While this isn’t the brightest option, it’s enough to get your sleeping bag ready for bed or provide more light on the table.

Low-tech but reliable, a propane lantern is a classic option to light up your campsite. Cold weather can sap batteries, so Coleman’s lantern is also good if you’re brave enough to go winter camping. It has a bright 8oo-lumen output when both mantles are lit. Use the knob to dial in the brightness.

While this propane lantern is a durable workhorse, it’s also bulky and not the most convenient. Take the need for liquid fuel and how that means it won’t charge other devices. Still, a propane camping lantern has its place with traditionalists and survivalists and has stood the test of time.

The rechargeable battery in the Orbiter doubles as a power bank to charge other devices. So why is this lantern Best for Charging Devices and not either of the other two above? Because it has both USB-C and USB-A charging ports, distinguishing it from many other models that have only USB-A despite many electronics, including modern iPhones, requiring USB-C.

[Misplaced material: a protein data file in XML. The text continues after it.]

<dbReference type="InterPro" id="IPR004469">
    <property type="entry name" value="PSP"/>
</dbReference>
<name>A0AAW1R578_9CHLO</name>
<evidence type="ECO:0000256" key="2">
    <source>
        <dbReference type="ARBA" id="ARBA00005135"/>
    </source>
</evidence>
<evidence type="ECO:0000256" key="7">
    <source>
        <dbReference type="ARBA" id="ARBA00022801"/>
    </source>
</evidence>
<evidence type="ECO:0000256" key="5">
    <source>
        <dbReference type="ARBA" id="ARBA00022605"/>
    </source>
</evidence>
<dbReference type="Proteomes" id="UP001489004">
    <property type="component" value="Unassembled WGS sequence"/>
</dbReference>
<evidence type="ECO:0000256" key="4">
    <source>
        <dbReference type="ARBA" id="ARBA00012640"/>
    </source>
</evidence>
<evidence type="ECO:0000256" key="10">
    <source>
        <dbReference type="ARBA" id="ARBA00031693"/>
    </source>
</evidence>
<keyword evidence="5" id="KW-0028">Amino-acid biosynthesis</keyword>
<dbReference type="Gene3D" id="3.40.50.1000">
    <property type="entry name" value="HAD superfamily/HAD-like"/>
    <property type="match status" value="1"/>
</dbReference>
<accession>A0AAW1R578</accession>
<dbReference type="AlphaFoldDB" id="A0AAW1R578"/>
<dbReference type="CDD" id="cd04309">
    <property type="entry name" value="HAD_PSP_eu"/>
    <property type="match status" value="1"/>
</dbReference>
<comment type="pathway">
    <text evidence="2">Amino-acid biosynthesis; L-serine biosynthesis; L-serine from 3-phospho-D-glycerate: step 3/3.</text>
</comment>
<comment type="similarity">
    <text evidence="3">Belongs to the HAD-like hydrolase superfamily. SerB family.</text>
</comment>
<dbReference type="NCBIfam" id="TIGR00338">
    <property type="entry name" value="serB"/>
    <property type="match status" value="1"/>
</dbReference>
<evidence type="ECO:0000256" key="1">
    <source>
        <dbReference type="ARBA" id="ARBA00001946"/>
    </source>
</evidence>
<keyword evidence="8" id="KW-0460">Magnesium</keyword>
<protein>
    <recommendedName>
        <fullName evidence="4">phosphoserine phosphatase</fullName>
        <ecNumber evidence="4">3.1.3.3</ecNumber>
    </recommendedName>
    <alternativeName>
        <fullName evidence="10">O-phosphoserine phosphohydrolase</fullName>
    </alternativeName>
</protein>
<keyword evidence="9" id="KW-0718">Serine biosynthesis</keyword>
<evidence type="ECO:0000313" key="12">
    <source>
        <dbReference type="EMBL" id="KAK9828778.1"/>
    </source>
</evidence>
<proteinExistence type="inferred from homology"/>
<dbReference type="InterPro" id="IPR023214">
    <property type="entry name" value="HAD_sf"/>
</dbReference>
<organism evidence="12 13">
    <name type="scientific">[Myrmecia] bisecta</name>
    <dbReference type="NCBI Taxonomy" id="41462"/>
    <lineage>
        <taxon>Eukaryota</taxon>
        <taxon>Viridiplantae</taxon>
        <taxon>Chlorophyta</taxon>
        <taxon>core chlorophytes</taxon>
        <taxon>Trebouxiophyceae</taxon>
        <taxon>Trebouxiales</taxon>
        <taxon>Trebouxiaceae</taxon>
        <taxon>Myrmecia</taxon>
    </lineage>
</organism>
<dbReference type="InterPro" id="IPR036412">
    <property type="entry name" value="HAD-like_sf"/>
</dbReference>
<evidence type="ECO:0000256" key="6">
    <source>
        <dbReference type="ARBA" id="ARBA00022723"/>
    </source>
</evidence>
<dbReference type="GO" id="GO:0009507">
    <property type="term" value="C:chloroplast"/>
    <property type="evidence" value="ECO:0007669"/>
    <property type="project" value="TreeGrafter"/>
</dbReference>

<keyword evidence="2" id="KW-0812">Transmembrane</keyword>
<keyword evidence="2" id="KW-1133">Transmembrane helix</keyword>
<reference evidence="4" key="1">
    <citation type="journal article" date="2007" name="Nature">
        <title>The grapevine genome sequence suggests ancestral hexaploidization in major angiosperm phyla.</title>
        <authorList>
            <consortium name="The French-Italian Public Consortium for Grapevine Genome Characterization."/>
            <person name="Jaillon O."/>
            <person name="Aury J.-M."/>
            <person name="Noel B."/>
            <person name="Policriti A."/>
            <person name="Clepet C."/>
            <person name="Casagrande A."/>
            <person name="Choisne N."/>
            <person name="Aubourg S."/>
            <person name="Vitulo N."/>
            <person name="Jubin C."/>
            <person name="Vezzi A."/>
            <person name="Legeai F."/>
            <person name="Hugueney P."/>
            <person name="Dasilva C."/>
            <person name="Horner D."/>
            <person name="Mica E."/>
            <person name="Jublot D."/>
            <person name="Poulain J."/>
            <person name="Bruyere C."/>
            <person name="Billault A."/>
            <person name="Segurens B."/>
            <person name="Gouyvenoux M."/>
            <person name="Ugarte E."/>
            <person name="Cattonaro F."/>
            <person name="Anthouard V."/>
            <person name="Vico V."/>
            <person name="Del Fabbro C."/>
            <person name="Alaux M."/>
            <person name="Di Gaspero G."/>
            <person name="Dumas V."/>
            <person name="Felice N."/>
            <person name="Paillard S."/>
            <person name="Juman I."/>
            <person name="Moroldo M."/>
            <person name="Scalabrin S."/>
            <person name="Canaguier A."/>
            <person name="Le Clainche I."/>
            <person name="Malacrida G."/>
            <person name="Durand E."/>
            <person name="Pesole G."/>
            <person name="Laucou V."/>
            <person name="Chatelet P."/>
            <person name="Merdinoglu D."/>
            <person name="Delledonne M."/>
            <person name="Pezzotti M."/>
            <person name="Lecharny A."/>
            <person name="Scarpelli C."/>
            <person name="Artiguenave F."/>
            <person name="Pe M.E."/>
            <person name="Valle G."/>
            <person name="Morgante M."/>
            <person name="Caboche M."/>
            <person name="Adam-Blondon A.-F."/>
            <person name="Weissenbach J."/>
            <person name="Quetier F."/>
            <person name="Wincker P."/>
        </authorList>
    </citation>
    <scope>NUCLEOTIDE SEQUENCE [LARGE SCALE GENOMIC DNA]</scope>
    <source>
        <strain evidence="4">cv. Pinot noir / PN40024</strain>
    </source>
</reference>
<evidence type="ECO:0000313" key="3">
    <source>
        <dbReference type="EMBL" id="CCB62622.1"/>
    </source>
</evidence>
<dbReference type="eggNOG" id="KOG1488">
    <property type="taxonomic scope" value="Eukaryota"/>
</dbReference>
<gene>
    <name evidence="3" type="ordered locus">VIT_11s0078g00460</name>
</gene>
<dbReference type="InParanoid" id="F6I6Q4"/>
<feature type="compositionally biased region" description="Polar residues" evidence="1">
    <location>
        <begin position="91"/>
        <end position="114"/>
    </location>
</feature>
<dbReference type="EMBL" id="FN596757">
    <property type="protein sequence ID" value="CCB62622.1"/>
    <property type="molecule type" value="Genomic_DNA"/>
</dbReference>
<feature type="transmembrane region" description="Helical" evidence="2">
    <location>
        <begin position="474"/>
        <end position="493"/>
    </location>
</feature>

Other than that, the Orbiter puts out a high number of lumens and can switch between multiple light and color settings. Folding, slip-resistant legs keep it stable lighting your camp kitchen setup, and the hanging hook can light up your tent or loop through a daisy chain on your pack.

Danny Perez is a Commerce Editor for Popular Mechanics with a focus on men's style, gear, and home goods. Recently, he was coordinator of partnership content at another product journalism outlet. Prior to that, he was a buyer for an independent men's shop in Houston, Texas, where he learned all about what makes great products great. He enjoys thrifting for 90s Broadway tees and vintage pajama sets. His spare time is occupied by watching movies and running to impress strangers on Strava.

Paige Triola is a freelance writer based in Boulder, Colorado, who covers a range of topics in the athletic and outdoor recreation sphere. She spends much of her time cruising the trails on foot or by bike, testing out the newest gear designed for playing outside. Paige has written articles and product roundups for a variety of publications including Runner’s World, Bicycling Magazine, Gear Junkie, and Trail Runner Magazine. 

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The 7 Best Camping Lanterns in 2024 - Best Lanterns for Camping